The last three decades have witnessed a dramatic improvement in the effort to comprehend the cancer cell biology and also the genetic factors resulting in oncogenesis. Accordingly, this has resulted in substantial improvement in the status of health for patients with cancer. However, the marked health status improvement has been marked by disparities. For instance, the comparison of these benefits for Euro Americans and Asian Americans has been found to differ greatly. This is attributed to the cultural factors within this group that tends to hinder their efforts to seek the medical advances witnessed in the care for cancer care programs (Singer, par. 1). Accordingly, this paper seeks to identify the role of culture in cancer care and treatment and how cultural competence can serve as the bridge between this gapping difference.
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To facilitate this, the paper seeks to find answers to the questions like what is the relationship between cancer and the cultural aspects of society? How can medical practitioners approach this issue so that a bridge can be formed to create an avenue which will increase these communities seeking medical attention? What are the dimensions that should be addressed in an appropriate cultural competence system? Finally, what will be the benefits of such a system to American health care as a whole?
Dimensions of Culture and Cancer
Culture plays an extremely important role in the treatment and care of cancer. For instance, a study shows that only 5% to 10% of the total varieties of cancer are a result of genetic complications. This leaves a total of 90% for lifestyle factors. The study identifies lifestyle factors to include the cultural practices and values. With such a staggering percentage, it is, therefore, inevitable that the knowledge of cultural factors is a prerequisite to a competent approach to cancer. This is further evidenced by the international study of immigrants which points out that different cultures and regions are characterized by different types and rates of cancer. Furthermore, it takes an immigrant approximately ten years to start mirroring the characteristics of the new society that he or she has migrated to. For example, Asian women living in their original continent have been identified to have a rate of breast cancer that is approximately a quarter or a half of their white American counterparts. However, a single generation after immigration to America results in a similar rate as that exhibited by the American women (Singer, par. 3). This leaves one question to be answered. What are these factors that are present in the US that is absent in Asia that would subsequently affect these women after their immigration? Without doubt, the answer is culture. It is, therefore, arguable that cultural factors depicted by lifestyle such as dietary inclinations, society’s patterns of exercise, the society’s norms associated with weight, environments at work, birth rates, patterns through which the members of the society seek medical attention.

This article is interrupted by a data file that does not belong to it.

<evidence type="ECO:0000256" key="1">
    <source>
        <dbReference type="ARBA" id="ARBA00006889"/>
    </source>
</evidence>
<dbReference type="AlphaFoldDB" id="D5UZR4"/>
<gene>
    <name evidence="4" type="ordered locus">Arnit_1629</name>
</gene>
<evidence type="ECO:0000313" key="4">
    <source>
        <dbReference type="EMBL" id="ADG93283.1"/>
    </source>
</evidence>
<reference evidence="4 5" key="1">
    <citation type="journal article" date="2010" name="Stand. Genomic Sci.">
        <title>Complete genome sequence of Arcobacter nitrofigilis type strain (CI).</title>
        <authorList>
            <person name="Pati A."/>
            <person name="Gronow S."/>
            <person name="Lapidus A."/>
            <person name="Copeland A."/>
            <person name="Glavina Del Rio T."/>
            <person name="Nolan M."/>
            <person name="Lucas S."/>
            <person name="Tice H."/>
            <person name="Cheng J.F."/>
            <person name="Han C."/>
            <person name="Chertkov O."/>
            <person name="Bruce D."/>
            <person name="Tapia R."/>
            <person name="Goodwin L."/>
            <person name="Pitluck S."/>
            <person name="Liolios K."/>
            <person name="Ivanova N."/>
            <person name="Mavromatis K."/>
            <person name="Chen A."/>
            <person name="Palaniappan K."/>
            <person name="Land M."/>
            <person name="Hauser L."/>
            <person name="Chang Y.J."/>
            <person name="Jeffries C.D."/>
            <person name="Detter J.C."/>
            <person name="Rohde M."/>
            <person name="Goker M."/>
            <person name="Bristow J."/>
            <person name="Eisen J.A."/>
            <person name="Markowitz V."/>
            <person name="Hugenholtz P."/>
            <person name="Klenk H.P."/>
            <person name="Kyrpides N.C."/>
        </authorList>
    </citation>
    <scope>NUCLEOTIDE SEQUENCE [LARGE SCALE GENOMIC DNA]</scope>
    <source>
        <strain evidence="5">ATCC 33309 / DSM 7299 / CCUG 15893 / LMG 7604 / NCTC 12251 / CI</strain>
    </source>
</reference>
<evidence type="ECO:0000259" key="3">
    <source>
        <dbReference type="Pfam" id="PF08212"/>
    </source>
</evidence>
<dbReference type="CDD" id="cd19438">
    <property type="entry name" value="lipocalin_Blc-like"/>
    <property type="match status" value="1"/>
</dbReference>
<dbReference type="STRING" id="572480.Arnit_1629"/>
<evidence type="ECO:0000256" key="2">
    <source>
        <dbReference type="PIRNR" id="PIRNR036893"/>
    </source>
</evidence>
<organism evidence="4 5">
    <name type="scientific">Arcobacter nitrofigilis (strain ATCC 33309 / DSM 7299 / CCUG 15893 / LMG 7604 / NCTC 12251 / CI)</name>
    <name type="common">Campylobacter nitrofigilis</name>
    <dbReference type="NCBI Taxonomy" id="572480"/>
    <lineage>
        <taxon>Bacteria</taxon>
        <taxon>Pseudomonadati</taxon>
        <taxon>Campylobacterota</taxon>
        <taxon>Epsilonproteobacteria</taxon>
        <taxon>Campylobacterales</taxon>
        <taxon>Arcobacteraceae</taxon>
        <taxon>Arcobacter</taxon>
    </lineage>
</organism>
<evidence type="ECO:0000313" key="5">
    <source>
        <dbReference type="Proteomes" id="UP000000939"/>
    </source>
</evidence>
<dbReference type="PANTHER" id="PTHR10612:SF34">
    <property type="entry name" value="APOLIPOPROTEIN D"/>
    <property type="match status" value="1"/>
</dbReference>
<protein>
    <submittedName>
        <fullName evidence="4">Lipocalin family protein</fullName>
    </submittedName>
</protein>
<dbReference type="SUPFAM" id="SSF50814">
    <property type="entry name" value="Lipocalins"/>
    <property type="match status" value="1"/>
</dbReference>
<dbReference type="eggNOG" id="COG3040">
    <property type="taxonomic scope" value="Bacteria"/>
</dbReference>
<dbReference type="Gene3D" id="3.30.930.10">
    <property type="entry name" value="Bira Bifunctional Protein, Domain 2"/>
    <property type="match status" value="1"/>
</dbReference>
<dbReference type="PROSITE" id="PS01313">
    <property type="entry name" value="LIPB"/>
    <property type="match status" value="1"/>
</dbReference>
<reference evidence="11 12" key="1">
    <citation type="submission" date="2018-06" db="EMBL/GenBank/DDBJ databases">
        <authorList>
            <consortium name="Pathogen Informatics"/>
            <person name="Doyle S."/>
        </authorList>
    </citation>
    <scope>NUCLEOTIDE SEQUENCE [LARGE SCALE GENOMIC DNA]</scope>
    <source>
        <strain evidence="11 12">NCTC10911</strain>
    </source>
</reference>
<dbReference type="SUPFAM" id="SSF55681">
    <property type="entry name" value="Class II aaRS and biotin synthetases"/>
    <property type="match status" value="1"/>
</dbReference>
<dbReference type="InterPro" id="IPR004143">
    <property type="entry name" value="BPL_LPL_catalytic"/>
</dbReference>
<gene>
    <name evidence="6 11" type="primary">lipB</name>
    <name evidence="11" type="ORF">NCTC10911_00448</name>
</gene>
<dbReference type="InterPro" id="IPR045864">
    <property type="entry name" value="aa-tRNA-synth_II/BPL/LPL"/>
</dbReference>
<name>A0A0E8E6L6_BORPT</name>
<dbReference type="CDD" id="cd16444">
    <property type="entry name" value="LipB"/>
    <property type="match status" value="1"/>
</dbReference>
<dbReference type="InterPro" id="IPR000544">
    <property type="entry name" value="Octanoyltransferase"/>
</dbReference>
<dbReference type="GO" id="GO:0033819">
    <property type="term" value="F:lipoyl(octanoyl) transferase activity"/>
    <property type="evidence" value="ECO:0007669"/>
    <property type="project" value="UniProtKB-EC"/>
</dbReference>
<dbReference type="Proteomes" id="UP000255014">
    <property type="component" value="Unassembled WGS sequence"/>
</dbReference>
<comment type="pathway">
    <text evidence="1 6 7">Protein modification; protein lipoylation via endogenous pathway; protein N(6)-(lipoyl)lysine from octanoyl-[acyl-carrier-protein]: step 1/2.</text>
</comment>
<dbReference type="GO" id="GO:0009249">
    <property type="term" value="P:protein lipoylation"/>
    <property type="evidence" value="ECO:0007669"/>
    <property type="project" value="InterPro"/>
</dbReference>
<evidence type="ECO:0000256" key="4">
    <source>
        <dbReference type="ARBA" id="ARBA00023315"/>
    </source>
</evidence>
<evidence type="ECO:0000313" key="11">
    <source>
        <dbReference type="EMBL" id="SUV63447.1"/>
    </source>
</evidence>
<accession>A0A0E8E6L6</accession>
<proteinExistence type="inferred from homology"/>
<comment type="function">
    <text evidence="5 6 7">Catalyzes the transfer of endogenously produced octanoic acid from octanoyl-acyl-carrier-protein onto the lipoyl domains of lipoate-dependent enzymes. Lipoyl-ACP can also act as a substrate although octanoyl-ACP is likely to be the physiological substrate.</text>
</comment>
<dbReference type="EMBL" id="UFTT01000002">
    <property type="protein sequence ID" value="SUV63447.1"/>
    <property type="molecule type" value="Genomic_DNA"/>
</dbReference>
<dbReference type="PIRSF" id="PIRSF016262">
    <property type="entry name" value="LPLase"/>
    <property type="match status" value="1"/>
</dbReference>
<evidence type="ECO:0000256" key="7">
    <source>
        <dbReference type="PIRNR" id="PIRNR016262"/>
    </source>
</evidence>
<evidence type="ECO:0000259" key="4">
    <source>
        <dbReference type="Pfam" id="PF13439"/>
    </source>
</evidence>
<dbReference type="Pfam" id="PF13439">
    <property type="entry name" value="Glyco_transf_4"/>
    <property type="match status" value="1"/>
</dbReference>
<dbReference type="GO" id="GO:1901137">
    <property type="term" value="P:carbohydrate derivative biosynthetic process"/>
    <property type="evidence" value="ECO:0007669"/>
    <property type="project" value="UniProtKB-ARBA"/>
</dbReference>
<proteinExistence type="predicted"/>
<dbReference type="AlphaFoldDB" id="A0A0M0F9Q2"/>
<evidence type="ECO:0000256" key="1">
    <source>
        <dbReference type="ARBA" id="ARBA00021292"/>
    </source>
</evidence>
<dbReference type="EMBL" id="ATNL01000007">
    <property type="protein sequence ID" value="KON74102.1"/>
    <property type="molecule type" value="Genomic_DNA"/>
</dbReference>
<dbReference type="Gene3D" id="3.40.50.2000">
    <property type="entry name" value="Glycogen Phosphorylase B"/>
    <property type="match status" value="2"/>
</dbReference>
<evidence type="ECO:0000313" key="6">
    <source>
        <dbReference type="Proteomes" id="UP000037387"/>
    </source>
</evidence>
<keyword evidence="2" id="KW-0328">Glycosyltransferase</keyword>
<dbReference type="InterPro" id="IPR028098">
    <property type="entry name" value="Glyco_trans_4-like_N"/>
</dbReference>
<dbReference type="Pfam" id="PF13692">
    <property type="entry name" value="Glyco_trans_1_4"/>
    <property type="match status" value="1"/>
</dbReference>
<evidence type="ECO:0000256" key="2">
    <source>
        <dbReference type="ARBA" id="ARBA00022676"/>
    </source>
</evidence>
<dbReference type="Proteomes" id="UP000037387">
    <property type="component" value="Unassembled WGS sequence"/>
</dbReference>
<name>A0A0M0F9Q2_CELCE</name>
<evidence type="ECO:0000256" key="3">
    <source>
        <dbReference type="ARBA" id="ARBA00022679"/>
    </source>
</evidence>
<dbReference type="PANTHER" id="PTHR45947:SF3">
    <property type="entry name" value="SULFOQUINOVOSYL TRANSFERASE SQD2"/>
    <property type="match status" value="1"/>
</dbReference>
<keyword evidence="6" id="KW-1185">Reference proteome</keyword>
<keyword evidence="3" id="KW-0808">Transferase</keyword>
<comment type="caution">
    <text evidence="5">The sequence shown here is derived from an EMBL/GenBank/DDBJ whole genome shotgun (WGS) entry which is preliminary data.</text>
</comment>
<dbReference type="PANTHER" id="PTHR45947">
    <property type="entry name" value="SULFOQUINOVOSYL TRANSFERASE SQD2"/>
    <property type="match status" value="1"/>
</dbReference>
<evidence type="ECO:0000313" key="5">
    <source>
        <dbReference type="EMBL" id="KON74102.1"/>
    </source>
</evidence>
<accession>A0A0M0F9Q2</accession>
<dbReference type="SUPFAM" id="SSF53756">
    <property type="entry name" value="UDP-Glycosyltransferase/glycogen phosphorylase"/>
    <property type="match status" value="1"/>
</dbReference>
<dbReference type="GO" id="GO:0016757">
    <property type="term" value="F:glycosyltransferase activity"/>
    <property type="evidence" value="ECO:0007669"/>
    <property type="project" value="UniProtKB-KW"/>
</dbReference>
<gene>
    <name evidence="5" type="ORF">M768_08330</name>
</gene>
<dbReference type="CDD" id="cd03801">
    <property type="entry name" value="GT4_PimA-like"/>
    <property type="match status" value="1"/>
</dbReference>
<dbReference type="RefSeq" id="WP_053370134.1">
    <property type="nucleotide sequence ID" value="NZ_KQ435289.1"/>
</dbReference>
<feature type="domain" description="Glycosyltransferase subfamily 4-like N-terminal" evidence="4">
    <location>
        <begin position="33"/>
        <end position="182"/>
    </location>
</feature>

To develop an outstanding system, it is important to understand what culture is. Cross et al (p. 8) defines culture as “integrated pattern of human behavior that includes thoughts, communications, actions, customs, beliefs, values and institutions of a racial, ethnic, religious or social group” (p 8). These cultural factors form the everyday life of any individual. Accordingly, their relevance to health is, without doubt, indispensable. On their part, Brach and Fraserirector (p 28) argue that the relevance of cultural aspects in health sector is further heightened from patients of a minority descent who, unfortunately, are forced to seek medical attention from institutions that are comprised of workers from the majority members of the society.
This causes a great challenge to the medical realm. However, are there any negative implications associated with inadequate consideration of cultural aspects of a community by health practitioners? If yes, what are these implications? As mentioned above, culture determines almost every part of an individual’s life. This means that failure to address these factors would result in negative results. Firstly, failure to address cultural factors affecting health might make an individual fail to take up screening opportunities just because the individual did not have adequate familiarity of how prevalent the mentioned condition is within given ethnicities. Next, a medical practitioner who fails to put into account the cultural factors stands a chance of failing to account for varying responses to certain medication within different groups of people.